I was despondent, because on top of all the other monetary issues I am facing right now, I was facing the very real prospect of identity theft, and unauthorized usage of my credit cards. I also needed to replace my driver’s license and health insurance cards, etc. Things were looking so bleak for me after a year of more downs than ups that for the first time, I actually thought it was about time that I took advantage of the fact that I am past the suicide exclusion clause of my life insurance plan.
Life doesn’t give us do-overs. I can’t go back to that fatal decision to drop out of college, a decision that I still think is about the dumbest decision I have ever made. [Note: Sentence excised. MH] I was faced on that Sunday with the fact that I was likely to be homeless within a month or two, unable to continue to stretch my debts and rent any longer. I would have to give up my car as an involuntary repo, find someplace to rent like a room downtown in a flophouse, all the while trying to maintain my relationship with my kids and trying to occasionally send their mother some money to help support them. I couldn’t see myself having the strength to do it without losing my will to live.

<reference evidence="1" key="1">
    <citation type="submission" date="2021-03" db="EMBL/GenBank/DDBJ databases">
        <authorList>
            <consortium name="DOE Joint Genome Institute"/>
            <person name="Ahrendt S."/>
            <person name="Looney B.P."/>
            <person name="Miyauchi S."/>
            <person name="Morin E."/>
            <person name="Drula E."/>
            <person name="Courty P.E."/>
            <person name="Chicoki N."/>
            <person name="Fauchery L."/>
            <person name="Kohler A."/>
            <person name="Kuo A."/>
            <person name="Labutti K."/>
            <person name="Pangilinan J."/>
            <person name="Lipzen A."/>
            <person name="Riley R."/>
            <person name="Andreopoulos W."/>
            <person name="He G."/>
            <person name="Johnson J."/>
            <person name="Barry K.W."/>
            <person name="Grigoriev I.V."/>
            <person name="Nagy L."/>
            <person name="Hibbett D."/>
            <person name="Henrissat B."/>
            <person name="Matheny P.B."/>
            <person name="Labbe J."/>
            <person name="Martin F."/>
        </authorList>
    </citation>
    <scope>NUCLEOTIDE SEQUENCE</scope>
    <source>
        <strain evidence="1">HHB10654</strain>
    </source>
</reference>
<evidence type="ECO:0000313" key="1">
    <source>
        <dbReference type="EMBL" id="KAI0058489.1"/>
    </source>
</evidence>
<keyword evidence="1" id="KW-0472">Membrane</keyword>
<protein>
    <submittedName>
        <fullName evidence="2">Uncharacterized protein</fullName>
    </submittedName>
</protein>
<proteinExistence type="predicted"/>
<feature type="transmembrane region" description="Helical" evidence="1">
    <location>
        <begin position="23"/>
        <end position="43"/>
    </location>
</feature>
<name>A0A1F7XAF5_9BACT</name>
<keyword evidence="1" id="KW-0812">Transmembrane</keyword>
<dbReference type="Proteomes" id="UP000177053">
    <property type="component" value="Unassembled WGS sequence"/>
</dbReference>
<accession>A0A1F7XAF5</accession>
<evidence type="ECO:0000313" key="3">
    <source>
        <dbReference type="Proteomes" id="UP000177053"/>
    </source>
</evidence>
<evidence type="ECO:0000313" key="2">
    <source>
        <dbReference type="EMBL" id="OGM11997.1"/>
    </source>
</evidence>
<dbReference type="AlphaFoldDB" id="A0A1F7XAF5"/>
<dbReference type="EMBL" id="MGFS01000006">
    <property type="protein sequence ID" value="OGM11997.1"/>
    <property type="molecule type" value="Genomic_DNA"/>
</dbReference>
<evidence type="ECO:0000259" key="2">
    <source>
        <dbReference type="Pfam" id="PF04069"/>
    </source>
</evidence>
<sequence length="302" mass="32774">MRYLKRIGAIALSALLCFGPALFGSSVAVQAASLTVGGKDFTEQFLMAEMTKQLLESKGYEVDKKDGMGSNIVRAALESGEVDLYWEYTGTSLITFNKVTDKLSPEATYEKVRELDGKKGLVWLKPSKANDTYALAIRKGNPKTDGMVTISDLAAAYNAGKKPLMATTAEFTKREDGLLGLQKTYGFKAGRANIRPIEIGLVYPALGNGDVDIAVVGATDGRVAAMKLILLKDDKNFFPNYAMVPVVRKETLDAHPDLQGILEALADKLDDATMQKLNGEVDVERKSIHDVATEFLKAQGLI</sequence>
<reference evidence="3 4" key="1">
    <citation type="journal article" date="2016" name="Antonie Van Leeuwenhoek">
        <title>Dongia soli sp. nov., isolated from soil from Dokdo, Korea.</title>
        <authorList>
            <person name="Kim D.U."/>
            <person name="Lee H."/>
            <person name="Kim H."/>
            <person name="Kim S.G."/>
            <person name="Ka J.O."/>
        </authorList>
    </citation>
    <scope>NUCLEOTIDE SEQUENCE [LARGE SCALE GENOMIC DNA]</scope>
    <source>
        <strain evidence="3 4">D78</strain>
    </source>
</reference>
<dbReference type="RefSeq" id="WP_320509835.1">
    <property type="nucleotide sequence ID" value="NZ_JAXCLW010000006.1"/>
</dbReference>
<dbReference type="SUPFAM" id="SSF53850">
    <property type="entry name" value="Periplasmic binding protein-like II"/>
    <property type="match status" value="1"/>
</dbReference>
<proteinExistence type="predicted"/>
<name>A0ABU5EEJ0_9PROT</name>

It was a bad day, and try as I could to stay strong in front of my daughter, I let slip what was ailing my mind. Of course she didn’t know what to do or say about it, but having a caretaker personality she did her best to try to comfort me. The thing is that my despair is not a result of any sort of organic depression. (I’ve been to psychologists and they all concurred that I may have problems but nothing that can be diagnosed as a medical depression.) It’s money and my mishandlings that have been weighing me down. The sad part is that I work for a bank, right?